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wheat free tamari has soybean in it?

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  • wheat free tamari has soybean in it?

    So anyone know where I can find wheat free tamari that doesn't have soybean in it? The primal blue print recipe book asks for wheat free tamari but all i can find is one with soybean in it. Not really primal.

    thanks guys!

  • #2
    Uhhh... tamari IS soy sauce. Fermented soy beans. That's just what it is. Asking for tamari without soybeans is like asking for an omelette without eggs. But fear not, the fermentation removes the stuff one needs to worry about most - the phytates and whatnot - and it's not like you can chug it, it's something you use by the teaspoon.

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    • #3
      Yep. If you want to replace it with something, coconut aminos are pretty close.

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      • #4
        yeah, that was a pretty dumb post I just thought it odd paleo recipes call for soy sauce, yet soy beans aren't paleo friendly. But if it is fermented and removes the bad stuff I shall continue using it. thanks guys!

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        • #5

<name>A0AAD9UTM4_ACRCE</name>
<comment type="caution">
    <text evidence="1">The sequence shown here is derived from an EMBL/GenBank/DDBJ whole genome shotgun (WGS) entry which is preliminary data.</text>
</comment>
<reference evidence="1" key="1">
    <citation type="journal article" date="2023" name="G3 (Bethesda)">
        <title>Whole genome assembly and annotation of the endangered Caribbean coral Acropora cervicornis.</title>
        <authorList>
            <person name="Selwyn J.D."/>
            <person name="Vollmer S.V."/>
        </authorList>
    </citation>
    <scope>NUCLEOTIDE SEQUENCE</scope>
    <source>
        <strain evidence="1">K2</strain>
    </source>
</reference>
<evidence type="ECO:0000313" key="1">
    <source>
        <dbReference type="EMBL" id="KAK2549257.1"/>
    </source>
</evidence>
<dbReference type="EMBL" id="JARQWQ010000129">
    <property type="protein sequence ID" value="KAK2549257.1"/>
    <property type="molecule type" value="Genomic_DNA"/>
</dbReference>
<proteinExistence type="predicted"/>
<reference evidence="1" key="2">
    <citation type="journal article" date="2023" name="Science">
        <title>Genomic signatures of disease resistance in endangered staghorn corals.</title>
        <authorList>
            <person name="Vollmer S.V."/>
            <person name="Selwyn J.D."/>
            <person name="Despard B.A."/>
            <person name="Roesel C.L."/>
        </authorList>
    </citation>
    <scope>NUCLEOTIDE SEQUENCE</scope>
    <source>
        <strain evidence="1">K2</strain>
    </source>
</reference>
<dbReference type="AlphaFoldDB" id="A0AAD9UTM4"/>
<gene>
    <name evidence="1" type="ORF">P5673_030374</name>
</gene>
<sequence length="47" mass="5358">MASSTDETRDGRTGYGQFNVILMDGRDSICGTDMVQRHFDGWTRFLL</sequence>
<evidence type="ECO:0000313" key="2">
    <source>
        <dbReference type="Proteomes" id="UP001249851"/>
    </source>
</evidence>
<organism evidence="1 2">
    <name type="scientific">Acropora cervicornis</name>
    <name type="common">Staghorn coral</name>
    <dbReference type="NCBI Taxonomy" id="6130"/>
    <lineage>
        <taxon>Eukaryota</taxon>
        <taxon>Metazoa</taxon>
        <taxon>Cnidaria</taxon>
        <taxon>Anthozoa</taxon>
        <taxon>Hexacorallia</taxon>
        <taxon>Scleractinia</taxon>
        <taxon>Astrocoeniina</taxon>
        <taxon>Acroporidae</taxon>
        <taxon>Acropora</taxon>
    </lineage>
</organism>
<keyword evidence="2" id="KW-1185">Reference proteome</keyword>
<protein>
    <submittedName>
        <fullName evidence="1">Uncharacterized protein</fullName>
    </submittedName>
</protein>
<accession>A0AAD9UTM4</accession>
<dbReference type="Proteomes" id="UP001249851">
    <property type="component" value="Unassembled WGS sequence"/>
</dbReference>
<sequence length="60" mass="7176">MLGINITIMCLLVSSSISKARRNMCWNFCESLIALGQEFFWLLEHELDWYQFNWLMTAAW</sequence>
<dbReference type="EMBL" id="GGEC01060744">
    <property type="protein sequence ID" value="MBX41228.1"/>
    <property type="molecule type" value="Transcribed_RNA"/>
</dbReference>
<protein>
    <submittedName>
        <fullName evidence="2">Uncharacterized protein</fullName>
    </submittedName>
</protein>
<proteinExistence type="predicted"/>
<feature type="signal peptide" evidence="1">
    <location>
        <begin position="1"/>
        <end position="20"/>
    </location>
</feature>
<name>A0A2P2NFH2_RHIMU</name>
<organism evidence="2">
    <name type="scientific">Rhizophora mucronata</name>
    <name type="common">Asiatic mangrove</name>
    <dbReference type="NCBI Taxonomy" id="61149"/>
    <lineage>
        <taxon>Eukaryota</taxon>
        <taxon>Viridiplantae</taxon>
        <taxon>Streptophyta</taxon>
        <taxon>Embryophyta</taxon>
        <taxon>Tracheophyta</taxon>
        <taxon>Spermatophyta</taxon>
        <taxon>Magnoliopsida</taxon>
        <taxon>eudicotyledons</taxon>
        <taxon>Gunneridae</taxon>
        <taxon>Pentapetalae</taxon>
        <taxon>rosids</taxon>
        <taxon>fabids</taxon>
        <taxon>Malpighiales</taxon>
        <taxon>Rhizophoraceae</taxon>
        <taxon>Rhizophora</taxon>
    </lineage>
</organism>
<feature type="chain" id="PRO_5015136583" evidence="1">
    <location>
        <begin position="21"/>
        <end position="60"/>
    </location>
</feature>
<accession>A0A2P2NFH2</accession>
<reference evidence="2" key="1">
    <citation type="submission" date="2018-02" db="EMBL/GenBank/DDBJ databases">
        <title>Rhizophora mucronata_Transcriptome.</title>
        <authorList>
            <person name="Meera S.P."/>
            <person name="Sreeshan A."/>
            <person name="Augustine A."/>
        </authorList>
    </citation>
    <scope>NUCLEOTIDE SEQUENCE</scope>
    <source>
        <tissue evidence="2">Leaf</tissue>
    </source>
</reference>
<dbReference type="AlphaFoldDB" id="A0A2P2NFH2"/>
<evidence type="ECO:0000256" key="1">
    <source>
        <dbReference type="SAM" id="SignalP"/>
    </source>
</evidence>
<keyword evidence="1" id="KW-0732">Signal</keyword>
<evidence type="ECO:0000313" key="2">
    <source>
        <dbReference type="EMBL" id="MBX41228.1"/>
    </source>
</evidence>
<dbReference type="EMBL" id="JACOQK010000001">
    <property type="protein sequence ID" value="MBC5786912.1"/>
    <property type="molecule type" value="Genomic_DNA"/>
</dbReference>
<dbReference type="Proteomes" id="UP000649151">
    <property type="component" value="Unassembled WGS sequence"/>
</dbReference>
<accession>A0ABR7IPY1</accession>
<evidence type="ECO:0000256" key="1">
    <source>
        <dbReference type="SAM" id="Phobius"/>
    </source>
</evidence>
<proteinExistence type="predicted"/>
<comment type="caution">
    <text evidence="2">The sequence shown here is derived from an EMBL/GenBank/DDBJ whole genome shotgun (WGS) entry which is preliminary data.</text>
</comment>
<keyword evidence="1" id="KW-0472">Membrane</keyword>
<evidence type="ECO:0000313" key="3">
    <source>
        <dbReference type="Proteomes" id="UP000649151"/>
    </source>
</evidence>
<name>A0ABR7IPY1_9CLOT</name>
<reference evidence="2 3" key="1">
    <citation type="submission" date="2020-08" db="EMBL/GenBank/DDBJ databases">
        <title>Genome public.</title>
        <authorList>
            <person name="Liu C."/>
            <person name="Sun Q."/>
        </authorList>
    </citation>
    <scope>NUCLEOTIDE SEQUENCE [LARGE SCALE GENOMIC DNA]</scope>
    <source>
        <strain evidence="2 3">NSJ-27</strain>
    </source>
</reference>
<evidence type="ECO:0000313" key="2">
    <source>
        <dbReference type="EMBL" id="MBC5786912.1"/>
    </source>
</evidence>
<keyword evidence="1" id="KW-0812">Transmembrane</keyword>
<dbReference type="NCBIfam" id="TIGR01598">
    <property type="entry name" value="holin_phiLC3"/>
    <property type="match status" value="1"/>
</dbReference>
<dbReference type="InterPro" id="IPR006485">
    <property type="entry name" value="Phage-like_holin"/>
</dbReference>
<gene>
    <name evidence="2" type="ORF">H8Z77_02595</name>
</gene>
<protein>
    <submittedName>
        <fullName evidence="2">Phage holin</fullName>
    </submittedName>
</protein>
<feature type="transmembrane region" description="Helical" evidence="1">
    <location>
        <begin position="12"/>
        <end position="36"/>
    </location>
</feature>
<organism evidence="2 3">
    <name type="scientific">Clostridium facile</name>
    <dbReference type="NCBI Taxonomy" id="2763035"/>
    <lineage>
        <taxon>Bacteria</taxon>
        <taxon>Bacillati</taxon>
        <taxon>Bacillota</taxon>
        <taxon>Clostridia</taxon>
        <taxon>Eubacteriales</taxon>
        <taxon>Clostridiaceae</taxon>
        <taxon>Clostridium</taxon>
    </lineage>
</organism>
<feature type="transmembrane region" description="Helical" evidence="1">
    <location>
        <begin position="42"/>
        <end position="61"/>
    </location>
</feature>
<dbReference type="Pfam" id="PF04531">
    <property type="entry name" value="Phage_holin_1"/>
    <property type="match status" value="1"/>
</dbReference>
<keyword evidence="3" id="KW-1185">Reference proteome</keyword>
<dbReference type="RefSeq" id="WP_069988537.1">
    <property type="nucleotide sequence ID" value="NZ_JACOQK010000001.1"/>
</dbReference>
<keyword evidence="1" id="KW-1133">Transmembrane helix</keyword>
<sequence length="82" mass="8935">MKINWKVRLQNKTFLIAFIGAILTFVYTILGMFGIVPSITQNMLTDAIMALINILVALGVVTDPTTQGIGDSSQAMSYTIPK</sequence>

Originally posted by Brent* View Post
          yeah, that was a pretty dumb post I just thought it odd paleo recipes call for soy sauce, yet soy beans aren't paleo friendly. But if it is fermented and removes the bad stuff I shall continue using it. thanks guys!
          Hey, this stuff is complicated. Lots to learn.
          Ancestral Health Info

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          • #6
            Originally posted by Hedonist View Post
            Hey, this stuff is complicated. Lots to learn.
            not so complicated if i hire a paleo chef. love the food, don't love the time it takes

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            • #7
              There's a big difference between raw soy, processed soy (like tofu), soybean oil and tamari. Fermented soy actually has some health benefits that are actually useful since the toxins are removed. Plus, you don't take it in large quantities. I wouldn't drink tamari, but a tablespoon or two is just fine.

              "Soy sauce" marketed in the US is actually "shoyu" and uses wheat to make the flavor milder. If you compare tamari to shoyu, there is no comparison in taste - tamari is a dark stout while shoyu is Coors Lite. After tasting tamari, I don't think I can go back to shoyu. It tastes like salt water by comparison. San-J makes a delicious organic certified non-GMO tamari. You can get it for around $6 for a huge ass bottle at Whole Foods.